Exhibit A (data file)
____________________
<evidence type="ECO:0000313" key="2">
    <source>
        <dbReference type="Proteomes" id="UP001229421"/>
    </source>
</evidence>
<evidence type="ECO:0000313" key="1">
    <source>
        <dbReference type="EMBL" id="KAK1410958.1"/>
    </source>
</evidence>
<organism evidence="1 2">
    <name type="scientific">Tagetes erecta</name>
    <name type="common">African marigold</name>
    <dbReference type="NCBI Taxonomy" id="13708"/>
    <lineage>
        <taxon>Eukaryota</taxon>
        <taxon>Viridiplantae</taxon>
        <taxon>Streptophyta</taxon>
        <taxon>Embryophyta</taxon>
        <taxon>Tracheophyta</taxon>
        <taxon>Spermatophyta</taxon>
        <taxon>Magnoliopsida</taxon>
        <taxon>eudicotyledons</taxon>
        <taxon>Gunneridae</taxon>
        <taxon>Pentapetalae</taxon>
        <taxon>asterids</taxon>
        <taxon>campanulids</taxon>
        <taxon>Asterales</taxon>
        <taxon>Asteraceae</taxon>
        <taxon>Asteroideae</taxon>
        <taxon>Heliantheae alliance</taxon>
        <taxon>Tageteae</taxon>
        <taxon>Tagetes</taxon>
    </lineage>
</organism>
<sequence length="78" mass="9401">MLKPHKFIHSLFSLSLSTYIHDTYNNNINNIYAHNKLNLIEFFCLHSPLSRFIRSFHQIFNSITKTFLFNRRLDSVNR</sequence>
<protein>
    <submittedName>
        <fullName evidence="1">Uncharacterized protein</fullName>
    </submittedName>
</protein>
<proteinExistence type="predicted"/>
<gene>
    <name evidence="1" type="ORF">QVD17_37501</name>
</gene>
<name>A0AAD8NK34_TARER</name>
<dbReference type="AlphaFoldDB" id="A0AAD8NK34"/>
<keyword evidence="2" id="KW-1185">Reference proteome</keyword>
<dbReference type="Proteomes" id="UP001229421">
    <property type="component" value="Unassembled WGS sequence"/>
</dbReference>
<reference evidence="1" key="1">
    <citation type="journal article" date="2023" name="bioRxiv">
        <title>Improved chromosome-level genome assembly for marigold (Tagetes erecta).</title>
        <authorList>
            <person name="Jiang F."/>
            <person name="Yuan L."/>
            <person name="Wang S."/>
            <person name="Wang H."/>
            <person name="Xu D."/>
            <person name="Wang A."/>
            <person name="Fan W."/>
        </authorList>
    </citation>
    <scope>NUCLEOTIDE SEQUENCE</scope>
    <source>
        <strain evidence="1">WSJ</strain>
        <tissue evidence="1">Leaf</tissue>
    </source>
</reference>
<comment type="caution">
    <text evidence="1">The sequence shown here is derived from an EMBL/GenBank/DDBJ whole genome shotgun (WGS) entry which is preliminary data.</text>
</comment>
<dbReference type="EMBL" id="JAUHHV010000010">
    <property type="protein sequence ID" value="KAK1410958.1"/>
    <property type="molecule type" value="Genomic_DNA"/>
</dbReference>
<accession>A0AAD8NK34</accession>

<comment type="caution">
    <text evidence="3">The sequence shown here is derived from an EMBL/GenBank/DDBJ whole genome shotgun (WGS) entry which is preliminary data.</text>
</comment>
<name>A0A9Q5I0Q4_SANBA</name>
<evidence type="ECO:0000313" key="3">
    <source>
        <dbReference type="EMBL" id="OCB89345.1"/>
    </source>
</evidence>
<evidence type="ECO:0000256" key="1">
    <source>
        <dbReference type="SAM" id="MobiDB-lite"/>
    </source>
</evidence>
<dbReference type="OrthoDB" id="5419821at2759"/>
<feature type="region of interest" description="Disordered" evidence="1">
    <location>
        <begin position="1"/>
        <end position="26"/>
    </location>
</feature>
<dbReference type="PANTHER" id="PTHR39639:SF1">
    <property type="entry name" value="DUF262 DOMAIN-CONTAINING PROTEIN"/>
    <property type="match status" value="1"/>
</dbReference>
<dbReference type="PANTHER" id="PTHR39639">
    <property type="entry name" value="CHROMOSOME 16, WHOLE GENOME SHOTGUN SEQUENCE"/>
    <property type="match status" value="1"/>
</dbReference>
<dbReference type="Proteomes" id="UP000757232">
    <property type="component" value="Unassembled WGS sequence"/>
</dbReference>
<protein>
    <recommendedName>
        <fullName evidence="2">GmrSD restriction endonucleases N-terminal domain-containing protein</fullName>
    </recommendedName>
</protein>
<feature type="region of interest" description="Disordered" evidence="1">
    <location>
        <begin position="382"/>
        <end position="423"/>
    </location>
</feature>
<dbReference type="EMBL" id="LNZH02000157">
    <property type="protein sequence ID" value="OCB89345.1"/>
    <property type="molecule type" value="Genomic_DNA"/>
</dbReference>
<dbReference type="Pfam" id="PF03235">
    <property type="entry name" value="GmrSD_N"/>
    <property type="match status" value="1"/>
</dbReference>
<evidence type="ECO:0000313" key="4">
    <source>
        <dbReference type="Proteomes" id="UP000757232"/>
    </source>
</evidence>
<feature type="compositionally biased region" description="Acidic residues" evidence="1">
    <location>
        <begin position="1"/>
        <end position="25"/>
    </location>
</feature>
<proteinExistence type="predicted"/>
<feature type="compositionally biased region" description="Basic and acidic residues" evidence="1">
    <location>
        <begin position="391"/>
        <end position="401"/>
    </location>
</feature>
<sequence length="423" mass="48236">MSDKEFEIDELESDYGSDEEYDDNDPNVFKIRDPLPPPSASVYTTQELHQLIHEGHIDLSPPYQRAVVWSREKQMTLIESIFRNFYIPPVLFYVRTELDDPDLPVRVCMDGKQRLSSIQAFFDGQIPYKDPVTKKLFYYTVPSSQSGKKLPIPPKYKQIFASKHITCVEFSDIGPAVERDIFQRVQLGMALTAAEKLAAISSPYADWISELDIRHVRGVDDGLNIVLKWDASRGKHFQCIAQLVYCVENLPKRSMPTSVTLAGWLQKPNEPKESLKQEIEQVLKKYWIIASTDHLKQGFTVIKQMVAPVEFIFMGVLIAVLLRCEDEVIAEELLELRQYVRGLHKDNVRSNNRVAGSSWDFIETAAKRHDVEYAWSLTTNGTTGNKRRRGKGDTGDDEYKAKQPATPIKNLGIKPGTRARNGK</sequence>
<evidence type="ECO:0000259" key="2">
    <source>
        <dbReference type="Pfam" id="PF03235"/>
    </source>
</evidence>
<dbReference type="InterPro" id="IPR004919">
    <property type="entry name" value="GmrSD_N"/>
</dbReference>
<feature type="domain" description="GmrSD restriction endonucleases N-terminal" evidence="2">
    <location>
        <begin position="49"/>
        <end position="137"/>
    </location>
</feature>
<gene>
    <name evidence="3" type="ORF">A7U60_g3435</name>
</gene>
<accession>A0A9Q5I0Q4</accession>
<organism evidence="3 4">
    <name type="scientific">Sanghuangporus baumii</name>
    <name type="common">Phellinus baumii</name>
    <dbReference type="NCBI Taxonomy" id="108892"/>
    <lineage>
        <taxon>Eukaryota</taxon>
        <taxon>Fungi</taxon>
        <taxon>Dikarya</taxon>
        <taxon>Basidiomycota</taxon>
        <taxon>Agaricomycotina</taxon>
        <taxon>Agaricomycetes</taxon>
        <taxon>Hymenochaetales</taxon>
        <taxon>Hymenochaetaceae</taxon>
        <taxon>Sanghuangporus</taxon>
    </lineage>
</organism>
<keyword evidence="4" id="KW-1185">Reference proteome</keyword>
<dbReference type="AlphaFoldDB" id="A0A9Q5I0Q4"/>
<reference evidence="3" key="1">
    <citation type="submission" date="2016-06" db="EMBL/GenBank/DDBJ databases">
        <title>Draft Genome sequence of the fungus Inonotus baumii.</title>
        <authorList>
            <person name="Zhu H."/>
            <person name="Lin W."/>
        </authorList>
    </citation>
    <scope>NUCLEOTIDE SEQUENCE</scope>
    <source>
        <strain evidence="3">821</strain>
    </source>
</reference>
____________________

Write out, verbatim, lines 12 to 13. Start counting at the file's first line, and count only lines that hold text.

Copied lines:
    <name type="scientific">Tagetes erecta</name>
    <name type="common">African marigold</name>